While quantum gravity sensors based on atom interferometry are already being developed to operate on the surface and will be able to detect and monitor objects beneath the ground, little attention has been paid to-date to the benefits that borehole deployable quantum gravity sensors could have. However, new research arising from the Gravity Delve project aims to address this.
Dr Jamie Vovrosh, of the University of Birmingham, is technical lead for the project. He says: 'This project provides us with the opportunity to investigate using the extraordinary performance of quantum cold-atom sensors in new applications and to potentially open up a pathway towards realising future economic and societal benefits.'
Nemein, a Wales-based company specialising in innovative sustainable technologies for the energy sector, is developing borehole deployed equipment primarily focussed on energy harvesting and environmental sensing. The new technology will enable the quantum sensor developed by the University of Birmingham to venture out of the lab and into the extremely harsh downhole environments.
Borehole applications to be investigated in the project will include carbon capture and storage (CCS), and hydrocarbon and geothermal reservoirs. Existing techniques for reservoir optimisation include conventional microgravity, electrical and nuclear logging. These techniques, however, are limited by sensitivity, resolution and cost.
Gravity Delve is investigating how a commercially relevant quantum device could replace or enhance current technology to optimise CCS reservoirs, minimise the environmental impact from hydrocarbon extraction, and enhance the transition from fossil fuels to renewable energy such as geothermal. The project will develop a design for an innovative borehole quantum cold-atom gravity sensor, as well as the associated harsh environmental packaging and ancillary equipment. This will lead to the first cost effective and efficient method deep borehole quantum sensor deployment.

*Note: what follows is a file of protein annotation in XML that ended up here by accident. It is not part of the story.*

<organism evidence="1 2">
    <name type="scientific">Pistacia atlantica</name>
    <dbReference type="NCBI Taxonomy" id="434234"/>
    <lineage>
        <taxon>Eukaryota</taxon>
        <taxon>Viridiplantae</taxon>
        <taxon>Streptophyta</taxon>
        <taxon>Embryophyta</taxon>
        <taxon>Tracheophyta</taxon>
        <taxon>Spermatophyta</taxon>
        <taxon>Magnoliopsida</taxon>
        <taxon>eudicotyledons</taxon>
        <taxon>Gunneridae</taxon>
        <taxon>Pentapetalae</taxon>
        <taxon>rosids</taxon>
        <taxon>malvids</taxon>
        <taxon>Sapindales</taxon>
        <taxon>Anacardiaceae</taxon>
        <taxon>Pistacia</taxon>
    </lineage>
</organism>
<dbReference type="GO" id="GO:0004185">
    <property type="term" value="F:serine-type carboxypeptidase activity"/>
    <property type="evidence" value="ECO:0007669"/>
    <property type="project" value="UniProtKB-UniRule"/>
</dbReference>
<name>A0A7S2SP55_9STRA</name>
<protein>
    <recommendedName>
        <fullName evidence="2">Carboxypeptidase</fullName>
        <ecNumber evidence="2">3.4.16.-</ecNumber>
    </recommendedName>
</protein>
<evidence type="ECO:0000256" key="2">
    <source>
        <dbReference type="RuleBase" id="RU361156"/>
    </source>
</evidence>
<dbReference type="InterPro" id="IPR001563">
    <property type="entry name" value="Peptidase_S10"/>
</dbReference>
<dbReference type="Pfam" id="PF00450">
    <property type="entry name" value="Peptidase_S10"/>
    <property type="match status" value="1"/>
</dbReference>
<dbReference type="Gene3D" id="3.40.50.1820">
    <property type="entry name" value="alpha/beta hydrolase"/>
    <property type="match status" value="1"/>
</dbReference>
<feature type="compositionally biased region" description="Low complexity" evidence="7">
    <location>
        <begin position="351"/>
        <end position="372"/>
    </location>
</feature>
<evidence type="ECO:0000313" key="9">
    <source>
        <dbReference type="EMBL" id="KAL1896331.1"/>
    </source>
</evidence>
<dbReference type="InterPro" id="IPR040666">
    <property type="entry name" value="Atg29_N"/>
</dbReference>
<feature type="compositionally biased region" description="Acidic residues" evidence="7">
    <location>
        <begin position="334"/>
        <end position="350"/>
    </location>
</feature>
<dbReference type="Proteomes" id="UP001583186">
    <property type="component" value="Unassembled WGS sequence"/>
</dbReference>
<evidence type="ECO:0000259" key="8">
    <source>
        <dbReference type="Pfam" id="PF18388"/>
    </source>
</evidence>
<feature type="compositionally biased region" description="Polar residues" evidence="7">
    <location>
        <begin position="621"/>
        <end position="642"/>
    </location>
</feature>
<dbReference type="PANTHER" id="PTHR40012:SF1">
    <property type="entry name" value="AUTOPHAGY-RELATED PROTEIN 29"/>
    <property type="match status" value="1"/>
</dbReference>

Dr Michael Holynski, Principle Investigator for the Gravity Delve project, says: 'In the Delve project we are working with our partners at Nemein to understand the potential benefits and challenges of bringing new gravity sensing devices to borehole applications, such as carbon capture and storage, and where quantum technology may provide an advantage'.
This project will build upon the work already undertaken by the University of Birmingham in cold atom gravity sensors, which is reviewed in Nature Reviews Physics1, authored by the university’s academics and their collaborators.
While gravity sensing is already used in a number of applications including oil and minerals prospecting, once developed atom interferometer-based technologies are expected to reduce the SWAP [size, weight and power], with improved sensitivity and faster measurement times.
Lawrence Till, Co-founder of Nemein, says: 'Gravity Delve is not just a project, which will optimise CCS and borehole energy extraction. It is very significant as a relatable project to show quantum technology can be deployed in some of the harshest environments in the real world and demonstrate tangible benefits to the environment.'
For more information, visit UK Quantum Technology Hub Sensors and Timing at: www.quantumsensors.org.
 Bongs, K, Holynski, M, Vovrosh, J et al. Taking atom interferometric quantum sensors from the laboratory to real-world applications. Nat Rev Phys 1, 731–739 (2019). https://doi.org/10.1038/s42254-019-0117-4